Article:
Wedding Cake V: Finale

Finally all of the preparation steps were done, so it was time to bake the cakes.

The Base Layer

9″ round chocolate cake with dark chocolate mocha ganache, white chocolate frosting, and rolled fondant

My chocolate cake recipe is slightly modified from this one by and is one I’ve made on several occasions. I found it the first time I used my mini filled cake pans and have made several different sizes since. (I’ll post the recipe soon.)

This recipe makes a lot of batter. I made a full batch, which ended up being two 9″ rounds (1 1/2″ deep) and ten cupcakes. Despite using my MagiCake strips, they did not rise evenly in the oven.

lopsidedchocolatecakesThe upside of uneven cakes is that I had plenty of scraps after I leveled them off so I was able to taste the cake and make sure it came out okay. After February I didn’t want to take any chances.

In between the layers I used a half recipe of my favorite chocolate ganache, adding two packets of instant coffee after the chocolate was melted.

I covered the cake with the white chocolate buttercream frosting and finished it off with homemade rolled fondant (recipe coming soon!).


I finished this layer a week in advance, wrapped it tightly in plastic wrap, and stored it in the fridge. The fondant locked the moisture in perfectly, but any longer and I would have frozen it.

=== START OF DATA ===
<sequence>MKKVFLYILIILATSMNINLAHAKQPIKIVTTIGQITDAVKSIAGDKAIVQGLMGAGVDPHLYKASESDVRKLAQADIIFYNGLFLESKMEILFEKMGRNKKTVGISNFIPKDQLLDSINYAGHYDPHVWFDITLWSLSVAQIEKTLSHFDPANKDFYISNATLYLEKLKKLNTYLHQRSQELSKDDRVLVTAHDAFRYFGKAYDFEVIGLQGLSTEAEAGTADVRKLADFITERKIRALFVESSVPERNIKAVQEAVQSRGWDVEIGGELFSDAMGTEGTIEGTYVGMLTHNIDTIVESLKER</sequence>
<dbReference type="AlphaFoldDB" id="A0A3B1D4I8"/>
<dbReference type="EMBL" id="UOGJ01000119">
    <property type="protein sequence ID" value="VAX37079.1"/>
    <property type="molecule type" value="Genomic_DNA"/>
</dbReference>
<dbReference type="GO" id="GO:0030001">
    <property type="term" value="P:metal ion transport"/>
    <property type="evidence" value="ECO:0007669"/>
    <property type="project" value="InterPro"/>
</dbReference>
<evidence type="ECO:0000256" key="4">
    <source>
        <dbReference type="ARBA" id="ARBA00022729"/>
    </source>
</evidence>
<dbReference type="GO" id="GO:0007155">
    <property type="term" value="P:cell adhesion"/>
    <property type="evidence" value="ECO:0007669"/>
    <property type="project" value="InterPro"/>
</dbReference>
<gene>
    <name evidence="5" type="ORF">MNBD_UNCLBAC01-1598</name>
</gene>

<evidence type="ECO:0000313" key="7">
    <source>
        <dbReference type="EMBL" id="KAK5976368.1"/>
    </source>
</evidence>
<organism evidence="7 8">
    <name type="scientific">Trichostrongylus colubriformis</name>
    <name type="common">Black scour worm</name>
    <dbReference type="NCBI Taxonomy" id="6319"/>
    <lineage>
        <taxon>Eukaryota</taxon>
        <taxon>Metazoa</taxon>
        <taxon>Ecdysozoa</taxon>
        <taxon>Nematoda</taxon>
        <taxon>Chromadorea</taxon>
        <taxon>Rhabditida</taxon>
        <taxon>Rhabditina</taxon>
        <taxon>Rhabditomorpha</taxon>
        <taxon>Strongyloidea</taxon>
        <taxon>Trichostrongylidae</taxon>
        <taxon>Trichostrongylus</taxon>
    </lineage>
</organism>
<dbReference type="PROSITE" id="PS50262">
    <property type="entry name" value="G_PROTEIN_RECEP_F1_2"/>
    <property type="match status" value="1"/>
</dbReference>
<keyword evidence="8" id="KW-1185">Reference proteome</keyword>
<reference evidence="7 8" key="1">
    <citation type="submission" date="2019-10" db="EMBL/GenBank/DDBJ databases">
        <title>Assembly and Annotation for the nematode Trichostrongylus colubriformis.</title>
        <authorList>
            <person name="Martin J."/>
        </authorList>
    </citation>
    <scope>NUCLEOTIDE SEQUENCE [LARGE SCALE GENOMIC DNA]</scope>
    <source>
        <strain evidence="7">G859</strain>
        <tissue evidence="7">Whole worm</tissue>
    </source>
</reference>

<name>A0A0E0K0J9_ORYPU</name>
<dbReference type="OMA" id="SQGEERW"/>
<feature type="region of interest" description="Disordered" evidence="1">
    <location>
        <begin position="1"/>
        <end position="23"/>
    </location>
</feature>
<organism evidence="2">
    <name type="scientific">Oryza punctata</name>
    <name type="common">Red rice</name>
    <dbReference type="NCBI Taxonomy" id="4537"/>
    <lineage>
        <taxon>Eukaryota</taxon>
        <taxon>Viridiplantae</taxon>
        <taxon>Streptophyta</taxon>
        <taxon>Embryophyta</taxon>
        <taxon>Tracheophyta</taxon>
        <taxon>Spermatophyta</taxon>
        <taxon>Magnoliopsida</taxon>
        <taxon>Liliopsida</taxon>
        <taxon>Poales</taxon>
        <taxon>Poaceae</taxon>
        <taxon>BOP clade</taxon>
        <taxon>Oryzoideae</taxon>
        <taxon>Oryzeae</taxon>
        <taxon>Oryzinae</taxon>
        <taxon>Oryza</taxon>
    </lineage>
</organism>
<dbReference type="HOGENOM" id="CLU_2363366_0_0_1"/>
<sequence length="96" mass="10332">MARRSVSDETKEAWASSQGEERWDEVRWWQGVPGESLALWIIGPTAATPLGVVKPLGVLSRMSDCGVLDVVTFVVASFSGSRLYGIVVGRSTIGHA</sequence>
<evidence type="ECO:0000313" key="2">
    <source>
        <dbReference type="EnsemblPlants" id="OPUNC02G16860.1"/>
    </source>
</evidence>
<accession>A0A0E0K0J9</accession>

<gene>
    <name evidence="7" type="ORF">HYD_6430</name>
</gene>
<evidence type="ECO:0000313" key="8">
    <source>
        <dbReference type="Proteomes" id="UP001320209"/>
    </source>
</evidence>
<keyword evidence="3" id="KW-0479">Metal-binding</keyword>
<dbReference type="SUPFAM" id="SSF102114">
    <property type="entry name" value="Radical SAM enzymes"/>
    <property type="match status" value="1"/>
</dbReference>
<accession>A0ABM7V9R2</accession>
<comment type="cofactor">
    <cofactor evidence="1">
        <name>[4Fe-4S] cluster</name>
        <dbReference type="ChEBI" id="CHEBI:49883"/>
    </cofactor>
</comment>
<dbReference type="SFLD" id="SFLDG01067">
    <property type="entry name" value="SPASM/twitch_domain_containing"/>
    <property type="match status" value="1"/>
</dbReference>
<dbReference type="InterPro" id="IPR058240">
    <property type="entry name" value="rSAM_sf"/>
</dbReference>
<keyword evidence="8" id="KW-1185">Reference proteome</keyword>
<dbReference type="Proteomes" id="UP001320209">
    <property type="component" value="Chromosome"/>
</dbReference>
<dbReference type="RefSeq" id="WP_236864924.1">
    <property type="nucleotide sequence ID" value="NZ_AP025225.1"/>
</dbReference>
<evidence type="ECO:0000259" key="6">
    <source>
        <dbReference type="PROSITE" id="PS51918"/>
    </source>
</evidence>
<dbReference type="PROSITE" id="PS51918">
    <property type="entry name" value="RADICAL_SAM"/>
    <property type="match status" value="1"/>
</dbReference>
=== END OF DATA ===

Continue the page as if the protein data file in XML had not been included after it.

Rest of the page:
The Top Tiers

White velvet butter cake with raspberry neoclassic buttercream filling and white chocolate frosting

middleAndTopTiersThe top two tiers were both white cake. The middle one used my 6″ x 2″ round pan (two layers), and the top was the 4″ mini filled cake pans from Wilton.

The cake recipe was from the Cake Bible and the same one I used for the snowman. It was a little crumbly this time but somehow still quite moist.

I still had some neoclassic buttercream (Cake Bible recipe) in my freezer to which I had added some raspberry filling left over from Christmas cookies. I decided to use that as filling for the middle layer, but I didn’t trust it to hold up a year for their first anniversary, so I filled the top layer with only the white chocolate buttercream.

Onsite Prep

I packed my individually wrapped cake layers, my carefully-padded dogwood flowers, my gum paste tools, some leaf cookie cutters, a small batch of modeling chocolate, a bit of gum paste, all the cookies, and some spare white chocolate frosting into the car along with my husband and kids and all the stuff a family of four needs for a long weekend away. Somehow we all made it.

dogwoodLeavesTwo days before the wedding I rolled out some gum paste leaves colored with Wilton kelly green dye. I dried them on an inverted Easter egg dish to give them their shape.

To make a variety of sizes I rolled the gum paste a little thicker for some and then rolled the leaves thinner after cutting but before adding the veins. I wasn’t quite sure how I was going to decorate it, so I wanted to give myself some options.

Image from